Facebook, the prestigious social science field study that also lets you post pictures of your cat, has responded to concerns raised by users over an experiment it performed in early 2012 to determine whether altering the content of someone’s news feed could change their posting habits (and, presumably, their emotional state). The response was written by Adam Kramer, the Facebook data researcher who designed the experiment, and it emphasizes that, over the course of the week the experiment was conducted, no posts were actually hidden from users—they were only filtered out of certain iterations of the news feed by the algorithms that already choose what to display whenever the feed is loaded. Kramer also downplayed the project’s effect, saying, “The result was that people produced an average of one fewer emotional word, per thousand words”—although, as the paper itself points out, that change was large enough to be considered statistically significant.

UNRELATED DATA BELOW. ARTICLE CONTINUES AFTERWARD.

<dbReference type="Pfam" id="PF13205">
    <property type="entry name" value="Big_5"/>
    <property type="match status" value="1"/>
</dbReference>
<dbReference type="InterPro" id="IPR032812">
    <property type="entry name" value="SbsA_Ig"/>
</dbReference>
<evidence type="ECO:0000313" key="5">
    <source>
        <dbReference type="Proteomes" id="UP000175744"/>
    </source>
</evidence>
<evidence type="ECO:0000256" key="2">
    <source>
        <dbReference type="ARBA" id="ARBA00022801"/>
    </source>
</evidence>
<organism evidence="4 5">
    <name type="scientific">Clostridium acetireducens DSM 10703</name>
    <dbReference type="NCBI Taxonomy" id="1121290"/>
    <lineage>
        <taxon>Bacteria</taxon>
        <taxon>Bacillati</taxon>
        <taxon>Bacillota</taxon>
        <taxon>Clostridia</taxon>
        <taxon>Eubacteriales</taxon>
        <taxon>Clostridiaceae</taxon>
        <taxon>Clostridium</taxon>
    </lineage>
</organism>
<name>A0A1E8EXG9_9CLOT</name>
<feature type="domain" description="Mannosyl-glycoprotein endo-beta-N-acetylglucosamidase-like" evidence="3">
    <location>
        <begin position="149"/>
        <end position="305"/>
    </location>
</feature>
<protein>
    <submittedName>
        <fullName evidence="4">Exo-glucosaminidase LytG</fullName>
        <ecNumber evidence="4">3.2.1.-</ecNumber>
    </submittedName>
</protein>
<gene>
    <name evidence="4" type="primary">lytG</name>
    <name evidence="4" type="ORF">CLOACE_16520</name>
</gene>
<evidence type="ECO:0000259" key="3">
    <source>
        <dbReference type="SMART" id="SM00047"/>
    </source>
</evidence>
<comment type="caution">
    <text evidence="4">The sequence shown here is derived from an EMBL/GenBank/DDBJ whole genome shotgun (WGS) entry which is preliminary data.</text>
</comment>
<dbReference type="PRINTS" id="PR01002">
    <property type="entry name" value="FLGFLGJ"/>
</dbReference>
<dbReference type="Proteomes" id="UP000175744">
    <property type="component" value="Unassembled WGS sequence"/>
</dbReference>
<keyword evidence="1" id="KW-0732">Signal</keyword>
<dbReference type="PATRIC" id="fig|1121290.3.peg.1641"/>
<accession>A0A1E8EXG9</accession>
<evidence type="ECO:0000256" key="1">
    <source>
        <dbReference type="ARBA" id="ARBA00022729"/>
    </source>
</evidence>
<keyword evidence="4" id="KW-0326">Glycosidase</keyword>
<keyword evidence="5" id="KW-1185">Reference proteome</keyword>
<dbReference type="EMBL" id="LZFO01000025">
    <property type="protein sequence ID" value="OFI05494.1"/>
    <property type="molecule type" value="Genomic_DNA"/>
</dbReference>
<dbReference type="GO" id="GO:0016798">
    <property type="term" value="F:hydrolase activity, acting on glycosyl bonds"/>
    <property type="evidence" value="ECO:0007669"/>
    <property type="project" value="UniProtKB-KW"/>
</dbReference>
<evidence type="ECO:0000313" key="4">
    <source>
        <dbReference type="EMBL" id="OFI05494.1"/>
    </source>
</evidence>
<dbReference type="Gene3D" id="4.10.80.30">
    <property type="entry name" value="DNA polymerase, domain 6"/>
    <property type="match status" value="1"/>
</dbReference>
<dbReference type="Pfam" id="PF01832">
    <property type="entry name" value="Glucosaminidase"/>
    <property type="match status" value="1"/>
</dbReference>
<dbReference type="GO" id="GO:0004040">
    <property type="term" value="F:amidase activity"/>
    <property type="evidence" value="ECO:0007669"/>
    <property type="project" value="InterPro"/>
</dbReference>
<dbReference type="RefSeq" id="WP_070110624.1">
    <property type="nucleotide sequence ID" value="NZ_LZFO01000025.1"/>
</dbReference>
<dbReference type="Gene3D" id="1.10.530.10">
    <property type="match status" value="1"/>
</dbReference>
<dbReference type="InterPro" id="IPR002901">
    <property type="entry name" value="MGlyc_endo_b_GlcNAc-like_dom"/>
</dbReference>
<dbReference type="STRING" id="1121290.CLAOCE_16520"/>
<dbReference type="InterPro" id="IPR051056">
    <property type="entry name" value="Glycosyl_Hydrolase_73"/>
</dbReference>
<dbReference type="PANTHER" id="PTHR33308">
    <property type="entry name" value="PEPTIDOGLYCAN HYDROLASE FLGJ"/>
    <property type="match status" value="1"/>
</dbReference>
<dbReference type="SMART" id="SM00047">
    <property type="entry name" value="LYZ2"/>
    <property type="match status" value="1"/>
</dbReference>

Kramer also issued an apology, saying, “I can understand why some people have concerns about it, and my coauthors and I are very sorry for the way the paper described the research and any anxiety it caused. In hindsight, the research benefits of the paper may not have justified all of this anxiety.” He said that Facebook’s internal review policies have evolved and updated since the experiment was conducted.
Even more details about the paper—including questions about the effectiveness of the study design, and the decision by Facebook to interpret a terms of service agreement as informed consent—are addressed by reporter Robinson Meyer in this write-up of the issue for The Atlantic.
Meyer communicated with Susan Fiske, the Princeton University psychology professor who edited the paper for publication. Fiske says the study had approval from the Cornell Institutional Review Board (which evaluates the ethical concerns of all university research performed before it can begin), where one of the paper’s co-authors is a researcher. However, Fiske also notes that the board approved the research as a “pre-existing dataset,” which indicates that the data had already been collected before Kramer and his associates ever brought it to them.